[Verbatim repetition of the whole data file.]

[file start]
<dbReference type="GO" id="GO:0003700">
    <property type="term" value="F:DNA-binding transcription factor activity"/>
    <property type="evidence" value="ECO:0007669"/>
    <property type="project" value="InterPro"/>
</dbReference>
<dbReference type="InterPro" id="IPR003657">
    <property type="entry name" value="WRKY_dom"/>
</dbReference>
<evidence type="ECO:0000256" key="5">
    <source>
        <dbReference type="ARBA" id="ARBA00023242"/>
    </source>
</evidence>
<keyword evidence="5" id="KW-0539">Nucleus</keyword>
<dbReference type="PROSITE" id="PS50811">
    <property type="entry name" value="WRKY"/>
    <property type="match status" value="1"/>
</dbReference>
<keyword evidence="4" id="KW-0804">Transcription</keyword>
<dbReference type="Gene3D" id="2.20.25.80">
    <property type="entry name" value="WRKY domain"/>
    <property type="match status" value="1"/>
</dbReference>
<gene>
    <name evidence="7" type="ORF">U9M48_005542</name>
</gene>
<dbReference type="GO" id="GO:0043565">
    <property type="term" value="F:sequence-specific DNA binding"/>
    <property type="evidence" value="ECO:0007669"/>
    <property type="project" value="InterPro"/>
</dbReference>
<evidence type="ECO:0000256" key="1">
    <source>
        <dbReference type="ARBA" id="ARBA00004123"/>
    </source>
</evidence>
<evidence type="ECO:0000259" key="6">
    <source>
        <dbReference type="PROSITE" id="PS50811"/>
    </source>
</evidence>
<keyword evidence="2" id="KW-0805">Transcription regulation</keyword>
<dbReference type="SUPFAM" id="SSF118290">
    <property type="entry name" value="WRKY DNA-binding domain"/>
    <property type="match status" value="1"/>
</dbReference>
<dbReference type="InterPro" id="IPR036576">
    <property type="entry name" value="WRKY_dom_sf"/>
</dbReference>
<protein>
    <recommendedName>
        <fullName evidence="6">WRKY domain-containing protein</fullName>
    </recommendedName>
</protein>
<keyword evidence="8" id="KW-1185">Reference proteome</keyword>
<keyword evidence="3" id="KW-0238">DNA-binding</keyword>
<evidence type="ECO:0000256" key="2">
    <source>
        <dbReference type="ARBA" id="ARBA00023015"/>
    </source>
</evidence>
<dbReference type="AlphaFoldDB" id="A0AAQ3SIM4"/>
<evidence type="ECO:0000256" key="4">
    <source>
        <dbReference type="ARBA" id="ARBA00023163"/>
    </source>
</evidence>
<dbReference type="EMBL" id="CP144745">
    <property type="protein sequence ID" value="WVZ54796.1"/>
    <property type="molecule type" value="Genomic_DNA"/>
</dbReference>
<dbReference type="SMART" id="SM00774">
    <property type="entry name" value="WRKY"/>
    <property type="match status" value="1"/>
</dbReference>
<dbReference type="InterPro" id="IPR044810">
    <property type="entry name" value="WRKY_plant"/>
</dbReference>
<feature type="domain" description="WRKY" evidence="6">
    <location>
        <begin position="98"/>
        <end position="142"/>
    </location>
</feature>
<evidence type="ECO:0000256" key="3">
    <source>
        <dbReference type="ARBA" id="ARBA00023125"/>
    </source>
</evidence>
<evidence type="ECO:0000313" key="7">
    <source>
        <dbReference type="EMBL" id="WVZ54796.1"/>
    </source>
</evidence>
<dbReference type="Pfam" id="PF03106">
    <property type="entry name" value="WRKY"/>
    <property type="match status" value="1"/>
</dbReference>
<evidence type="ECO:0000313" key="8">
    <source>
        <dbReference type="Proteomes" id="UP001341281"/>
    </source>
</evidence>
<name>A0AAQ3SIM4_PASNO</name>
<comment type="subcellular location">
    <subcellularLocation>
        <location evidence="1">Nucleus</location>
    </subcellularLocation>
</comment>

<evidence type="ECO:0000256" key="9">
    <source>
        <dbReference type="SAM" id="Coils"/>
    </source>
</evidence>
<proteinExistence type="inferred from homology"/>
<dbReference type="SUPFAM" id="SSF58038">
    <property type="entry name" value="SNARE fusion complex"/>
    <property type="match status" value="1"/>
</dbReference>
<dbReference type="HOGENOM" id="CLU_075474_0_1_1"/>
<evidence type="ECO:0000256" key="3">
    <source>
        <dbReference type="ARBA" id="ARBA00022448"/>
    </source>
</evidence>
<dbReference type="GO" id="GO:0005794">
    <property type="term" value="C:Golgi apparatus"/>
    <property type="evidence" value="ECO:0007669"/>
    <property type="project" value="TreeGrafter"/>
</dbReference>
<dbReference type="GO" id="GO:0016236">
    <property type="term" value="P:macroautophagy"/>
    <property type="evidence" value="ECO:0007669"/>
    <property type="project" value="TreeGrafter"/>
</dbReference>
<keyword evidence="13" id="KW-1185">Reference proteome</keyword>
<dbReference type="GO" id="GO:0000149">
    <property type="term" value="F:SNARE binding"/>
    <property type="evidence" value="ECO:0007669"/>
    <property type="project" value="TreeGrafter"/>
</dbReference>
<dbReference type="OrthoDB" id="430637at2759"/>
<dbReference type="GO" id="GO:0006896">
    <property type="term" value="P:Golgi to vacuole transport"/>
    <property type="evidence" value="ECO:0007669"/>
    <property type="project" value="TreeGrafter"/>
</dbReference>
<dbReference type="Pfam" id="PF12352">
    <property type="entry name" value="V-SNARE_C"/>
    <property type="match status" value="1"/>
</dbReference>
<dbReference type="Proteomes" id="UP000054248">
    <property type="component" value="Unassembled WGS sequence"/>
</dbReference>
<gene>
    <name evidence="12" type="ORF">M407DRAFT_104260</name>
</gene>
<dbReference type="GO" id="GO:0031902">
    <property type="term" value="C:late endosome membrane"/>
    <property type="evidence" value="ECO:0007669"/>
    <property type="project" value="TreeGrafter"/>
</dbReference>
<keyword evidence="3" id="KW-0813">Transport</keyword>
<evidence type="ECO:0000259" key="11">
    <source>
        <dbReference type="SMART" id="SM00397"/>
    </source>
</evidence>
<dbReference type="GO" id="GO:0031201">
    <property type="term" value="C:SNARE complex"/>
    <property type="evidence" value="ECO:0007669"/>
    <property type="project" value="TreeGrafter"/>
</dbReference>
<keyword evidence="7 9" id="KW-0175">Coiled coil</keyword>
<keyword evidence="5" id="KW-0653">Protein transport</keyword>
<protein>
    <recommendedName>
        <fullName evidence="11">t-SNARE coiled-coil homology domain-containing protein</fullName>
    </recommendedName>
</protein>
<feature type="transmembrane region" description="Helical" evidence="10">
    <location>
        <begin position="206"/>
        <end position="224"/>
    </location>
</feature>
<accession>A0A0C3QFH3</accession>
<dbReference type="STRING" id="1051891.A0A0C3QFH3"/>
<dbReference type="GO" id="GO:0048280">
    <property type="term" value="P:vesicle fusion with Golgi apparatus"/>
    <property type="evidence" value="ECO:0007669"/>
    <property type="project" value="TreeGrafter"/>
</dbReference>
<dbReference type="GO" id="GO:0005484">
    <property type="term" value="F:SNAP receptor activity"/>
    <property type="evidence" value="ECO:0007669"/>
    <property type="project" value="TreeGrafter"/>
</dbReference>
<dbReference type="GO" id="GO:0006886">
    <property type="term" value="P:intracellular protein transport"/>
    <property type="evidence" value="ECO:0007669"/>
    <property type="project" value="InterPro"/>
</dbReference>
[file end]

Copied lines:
<dbReference type="GO" id="GO:0003700">
    <property type="term" value="F:DNA-binding transcription factor activity"/>
    <property type="evidence" value="ECO:0007669"/>
    <property type="project" value="InterPro"/>
</dbReference>
<dbReference type="InterPro" id="IPR003657">
    <property type="entry name" value="WRKY_dom"/>
</dbReference>
<evidence type="ECO:0000256" key="5">
    <source>
        <dbReference type="ARBA" id="ARBA00023242"/>
    </source>
</evidence>
<keyword evidence="5" id="KW-0539">Nucleus</keyword>
<dbReference type="PROSITE" id="PS50811">
    <property type="entry name" value="WRKY"/>
    <property type="match status" value="1"/>
</dbReference>
<keyword evidence="4" id="KW-0804">Transcription</keyword>
<dbReference type="Gene3D" id="2.20.25.80">
    <property type="entry name" value="WRKY domain"/>
    <property type="match status" value="1"/>
</dbReference>
<gene>
    <name evidence="7" type="ORF">U9M48_005542</name>
</gene>
<dbReference type="GO" id="GO:0043565">
    <property type="term" value="F:sequence-specific DNA binding"/>
    <property type="evidence" value="ECO:0007669"/>
    <property type="project" value="InterPro"/>
</dbReference>
<evidence type="ECO:0000256" key="1">
    <source>
        <dbReference type="ARBA" id="ARBA00004123"/>
    </source>
</evidence>
<evidence type="ECO:0000259" key="6">
    <source>
        <dbReference type="PROSITE" id="PS50811"/>
    </source>
</evidence>
<keyword evidence="2" id="KW-0805">Transcription regulation</keyword>
<dbReference type="SUPFAM" id="SSF118290">
    <property type="entry name" value="WRKY DNA-binding domain"/>
    <property type="match status" value="1"/>
</dbReference>
<dbReference type="InterPro" id="IPR036576">
    <property type="entry name" value="WRKY_dom_sf"/>
</dbReference>
<protein>
    <recommendedName>
        <fullName evidence="6">WRKY domain-containing protein</fullName>
    </recommendedName>
</protein>
<keyword evidence="8" id="KW-1185">Reference proteome</keyword>
<keyword evidence="3" id="KW-0238">DNA-binding</keyword>
<evidence type="ECO:0000256" key="2">
    <source>
        <dbReference type="ARBA" id="ARBA00023015"/>
    </source>
</evidence>
<dbReference type="AlphaFoldDB" id="A0AAQ3SIM4"/>
<evidence type="ECO:0000256" key="4">
    <source>
        <dbReference type="ARBA" id="ARBA00023163"/>
    </source>
</evidence>
<dbReference type="EMBL" id="CP144745">
    <property type="protein sequence ID" value="WVZ54796.1"/>
    <property type="molecule type" value="Genomic_DNA"/>
</dbReference>
<dbReference type="SMART" id="SM00774">
    <property type="entry name" value="WRKY"/>
    <property type="match status" value="1"/>
</dbReference>
<dbReference type="InterPro" id="IPR044810">
    <property type="entry name" value="WRKY_plant"/>
</dbReference>
<feature type="domain" description="WRKY" evidence="6">
    <location>
        <begin position="98"/>
        <end position="142"/>
    </location>
</feature>
<evidence type="ECO:0000256" key="3">
    <source>
        <dbReference type="ARBA" id="ARBA00023125"/>
    </source>
</evidence>
<evidence type="ECO:0000313" key="7">
    <source>
        <dbReference type="EMBL" id="WVZ54796.1"/>
    </source>
</evidence>
<dbReference type="Pfam" id="PF03106">
    <property type="entry name" value="WRKY"/>
    <property type="match status" value="1"/>
</dbReference>
<evidence type="ECO:0000313" key="8">
    <source>
        <dbReference type="Proteomes" id="UP001341281"/>
    </source>
</evidence>
<name>A0AAQ3SIM4_PASNO</name>
<comment type="subcellular location">
    <subcellularLocation>
        <location evidence="1">Nucleus</location>
    </subcellularLocation>
</comment>

<evidence type="ECO:0000256" key="9">
    <source>
        <dbReference type="SAM" id="Coils"/>
    </source>
</evidence>
<proteinExistence type="inferred from homology"/>
<dbReference type="SUPFAM" id="SSF58038">
    <property type="entry name" value="SNARE fusion complex"/>
    <property type="match status" value="1"/>
</dbReference>
<dbReference type="HOGENOM" id="CLU_075474_0_1_1"/>
<evidence type="ECO:0000256" key="3">
    <source>
        <dbReference type="ARBA" id="ARBA00022448"/>
    </source>
</evidence>
<dbReference type="GO" id="GO:0005794">
    <property type="term" value="C:Golgi apparatus"/>
    <property type="evidence" value="ECO:0007669"/>
    <property type="project" value="TreeGrafter"/>
</dbReference>
<dbReference type="GO" id="GO:0016236">
    <property type="term" value="P:macroautophagy"/>
    <property type="evidence" value="ECO:0007669"/>
    <property type="project" value="TreeGrafter"/>
</dbReference>
<keyword evidence="13" id="KW-1185">Reference proteome</keyword>
<dbReference type="GO" id="GO:0000149">
    <property type="term" value="F:SNARE binding"/>
    <property type="evidence" value="ECO:0007669"/>
    <property type="project" value="TreeGrafter"/>
</dbReference>
<dbReference type="OrthoDB" id="430637at2759"/>
<dbReference type="GO" id="GO:0006896">
    <property type="term" value="P:Golgi to vacuole transport"/>
    <property type="evidence" value="ECO:0007669"/>
    <property type="project" value="TreeGrafter"/>
</dbReference>
<dbReference type="Pfam" id="PF12352">
    <property type="entry name" value="V-SNARE_C"/>
    <property type="match status" value="1"/>
</dbReference>
<dbReference type="Proteomes" id="UP000054248">
    <property type="component" value="Unassembled WGS sequence"/>
</dbReference>
<gene>
    <name evidence="12" type="ORF">M407DRAFT_104260</name>
</gene>
<dbReference type="GO" id="GO:0031902">
    <property type="term" value="C:late endosome membrane"/>
    <property type="evidence" value="ECO:0007669"/>
    <property type="project" value="TreeGrafter"/>
</dbReference>
<keyword evidence="3" id="KW-0813">Transport</keyword>
<evidence type="ECO:0000259" key="11">
    <source>
        <dbReference type="SMART" id="SM00397"/>
    </source>
</evidence>
<dbReference type="GO" id="GO:0031201">
    <property type="term" value="C:SNARE complex"/>
    <property type="evidence" value="ECO:0007669"/>
    <property type="project" value="TreeGrafter"/>
</dbReference>
<keyword evidence="7 9" id="KW-0175">Coiled coil</keyword>
<keyword evidence="5" id="KW-0653">Protein transport</keyword>
<protein>
    <recommendedName>
        <fullName evidence="11">t-SNARE coiled-coil homology domain-containing protein</fullName>
    </recommendedName>
</protein>
<feature type="transmembrane region" description="Helical" evidence="10">
    <location>
        <begin position="206"/>
        <end position="224"/>
    </location>
</feature>
<accession>A0A0C3QFH3</accession>
<dbReference type="STRING" id="1051891.A0A0C3QFH3"/>
<dbReference type="GO" id="GO:0048280">
    <property type="term" value="P:vesicle fusion with Golgi apparatus"/>
    <property type="evidence" value="ECO:0007669"/>
    <property type="project" value="TreeGrafter"/>
</dbReference>
<dbReference type="GO" id="GO:0005484">
    <property type="term" value="F:SNAP receptor activity"/>
    <property type="evidence" value="ECO:0007669"/>
    <property type="project" value="TreeGrafter"/>
</dbReference>
<dbReference type="GO" id="GO:0006886">
    <property type="term" value="P:intracellular protein transport"/>
    <property type="evidence" value="ECO:0007669"/>
    <property type="project" value="InterPro"/>
</dbReference>